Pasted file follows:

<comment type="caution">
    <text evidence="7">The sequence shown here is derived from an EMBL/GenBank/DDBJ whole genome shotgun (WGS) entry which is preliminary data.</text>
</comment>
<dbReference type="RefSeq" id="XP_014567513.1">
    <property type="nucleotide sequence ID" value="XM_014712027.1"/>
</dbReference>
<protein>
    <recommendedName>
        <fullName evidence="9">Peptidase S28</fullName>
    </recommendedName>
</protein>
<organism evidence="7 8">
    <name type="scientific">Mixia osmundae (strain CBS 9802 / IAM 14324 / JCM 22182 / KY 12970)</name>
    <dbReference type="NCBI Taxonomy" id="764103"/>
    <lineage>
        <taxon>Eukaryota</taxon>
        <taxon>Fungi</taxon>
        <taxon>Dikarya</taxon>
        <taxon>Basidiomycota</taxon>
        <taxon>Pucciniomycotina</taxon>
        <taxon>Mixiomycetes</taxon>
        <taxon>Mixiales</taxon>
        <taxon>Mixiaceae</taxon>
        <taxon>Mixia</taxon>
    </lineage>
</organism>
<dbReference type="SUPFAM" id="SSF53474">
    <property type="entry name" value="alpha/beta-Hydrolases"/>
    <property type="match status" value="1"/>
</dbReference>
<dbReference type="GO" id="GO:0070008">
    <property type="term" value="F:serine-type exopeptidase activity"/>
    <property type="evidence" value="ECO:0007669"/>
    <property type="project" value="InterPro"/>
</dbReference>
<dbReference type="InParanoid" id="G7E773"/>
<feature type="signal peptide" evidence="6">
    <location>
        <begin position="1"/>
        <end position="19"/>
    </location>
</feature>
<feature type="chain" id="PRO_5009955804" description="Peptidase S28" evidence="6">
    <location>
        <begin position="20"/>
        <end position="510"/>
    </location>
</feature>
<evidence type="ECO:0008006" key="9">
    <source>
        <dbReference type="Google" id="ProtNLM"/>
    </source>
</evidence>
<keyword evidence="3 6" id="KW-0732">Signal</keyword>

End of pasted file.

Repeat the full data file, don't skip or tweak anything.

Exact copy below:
<comment type="caution">
    <text evidence="7">The sequence shown here is derived from an EMBL/GenBank/DDBJ whole genome shotgun (WGS) entry which is preliminary data.</text>
</comment>
<dbReference type="RefSeq" id="XP_014567513.1">
    <property type="nucleotide sequence ID" value="XM_014712027.1"/>
</dbReference>
<protein>
    <recommendedName>
        <fullName evidence="9">Peptidase S28</fullName>
    </recommendedName>
</protein>
<organism evidence="7 8">
    <name type="scientific">Mixia osmundae (strain CBS 9802 / IAM 14324 / JCM 22182 / KY 12970)</name>
    <dbReference type="NCBI Taxonomy" id="764103"/>
    <lineage>
        <taxon>Eukaryota</taxon>
        <taxon>Fungi</taxon>
        <taxon>Dikarya</taxon>
        <taxon>Basidiomycota</taxon>
        <taxon>Pucciniomycotina</taxon>
        <taxon>Mixiomycetes</taxon>
        <taxon>Mixiales</taxon>
        <taxon>Mixiaceae</taxon>
        <taxon>Mixia</taxon>
    </lineage>
</organism>
<dbReference type="SUPFAM" id="SSF53474">
    <property type="entry name" value="alpha/beta-Hydrolases"/>
    <property type="match status" value="1"/>
</dbReference>
<dbReference type="GO" id="GO:0070008">
    <property type="term" value="F:serine-type exopeptidase activity"/>
    <property type="evidence" value="ECO:0007669"/>
    <property type="project" value="InterPro"/>
</dbReference>
<dbReference type="InParanoid" id="G7E773"/>
<feature type="signal peptide" evidence="6">
    <location>
        <begin position="1"/>
        <end position="19"/>
    </location>
</feature>
<feature type="chain" id="PRO_5009955804" description="Peptidase S28" evidence="6">
    <location>
        <begin position="20"/>
        <end position="510"/>
    </location>
</feature>
<evidence type="ECO:0008006" key="9">
    <source>
        <dbReference type="Google" id="ProtNLM"/>
    </source>
</evidence>
<keyword evidence="3 6" id="KW-0732">Signal</keyword>